Master’s in Counseling & Psychology

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Holding a bachelor’s degree in psychology and counseling can qualify one for many entry-level jobs, but those wanting to perform clinical counseling and conduct research must at least possess a master’s degree. To prepare for a career in psychology and counseling, students enrolled in master’s degree programs are required to complete classes in science, communications, sociology, and numerous psychology courses. Since organizations hiring clinical counselors and researchers prefer those with graduate degrees, there should be more job openings than qualified specialists to fill these positions during the next 10 years.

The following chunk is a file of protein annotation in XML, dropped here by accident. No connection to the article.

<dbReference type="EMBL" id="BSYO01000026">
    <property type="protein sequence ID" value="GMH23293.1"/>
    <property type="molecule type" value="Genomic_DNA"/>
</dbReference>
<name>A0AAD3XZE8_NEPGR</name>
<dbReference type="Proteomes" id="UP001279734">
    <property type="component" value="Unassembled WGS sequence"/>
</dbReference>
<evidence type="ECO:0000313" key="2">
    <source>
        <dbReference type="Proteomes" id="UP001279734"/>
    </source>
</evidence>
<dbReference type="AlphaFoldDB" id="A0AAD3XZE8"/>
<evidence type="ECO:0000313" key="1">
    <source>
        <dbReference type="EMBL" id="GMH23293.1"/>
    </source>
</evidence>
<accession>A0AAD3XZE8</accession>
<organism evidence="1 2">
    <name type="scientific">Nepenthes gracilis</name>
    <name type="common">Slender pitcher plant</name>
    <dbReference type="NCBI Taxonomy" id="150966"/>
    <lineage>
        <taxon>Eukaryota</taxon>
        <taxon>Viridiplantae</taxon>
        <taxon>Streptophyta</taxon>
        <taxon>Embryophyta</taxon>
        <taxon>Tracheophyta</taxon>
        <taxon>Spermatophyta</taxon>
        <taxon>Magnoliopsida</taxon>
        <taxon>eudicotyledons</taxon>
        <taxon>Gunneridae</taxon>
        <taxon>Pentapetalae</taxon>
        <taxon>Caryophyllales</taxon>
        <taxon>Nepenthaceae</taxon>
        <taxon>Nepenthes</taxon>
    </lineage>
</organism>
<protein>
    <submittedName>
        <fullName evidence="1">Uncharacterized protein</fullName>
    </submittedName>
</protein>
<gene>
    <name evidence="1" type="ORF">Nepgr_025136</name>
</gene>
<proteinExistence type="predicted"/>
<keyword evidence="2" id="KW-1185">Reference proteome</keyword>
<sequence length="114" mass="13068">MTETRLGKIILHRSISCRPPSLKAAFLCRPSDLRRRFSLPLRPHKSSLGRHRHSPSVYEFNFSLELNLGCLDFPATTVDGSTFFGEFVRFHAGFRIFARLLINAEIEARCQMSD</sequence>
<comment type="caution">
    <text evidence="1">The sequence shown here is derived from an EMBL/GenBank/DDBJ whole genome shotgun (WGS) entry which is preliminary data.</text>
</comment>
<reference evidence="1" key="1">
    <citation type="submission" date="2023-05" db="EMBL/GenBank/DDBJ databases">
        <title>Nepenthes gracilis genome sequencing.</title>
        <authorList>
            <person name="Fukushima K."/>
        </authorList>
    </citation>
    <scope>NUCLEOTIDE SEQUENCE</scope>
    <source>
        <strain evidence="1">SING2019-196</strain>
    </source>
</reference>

During 2004, more than 700,000 counseling and psychology specialists were employed throughout the United States. For the next 10 years, rapid growth has been projected in this industry. Possessing a master’s degree will not guarantee someone a job, but there should be more opportunities available to people with them in the fields of counseling and psychology.

Explore master’s degrees in Counseling and Psychology


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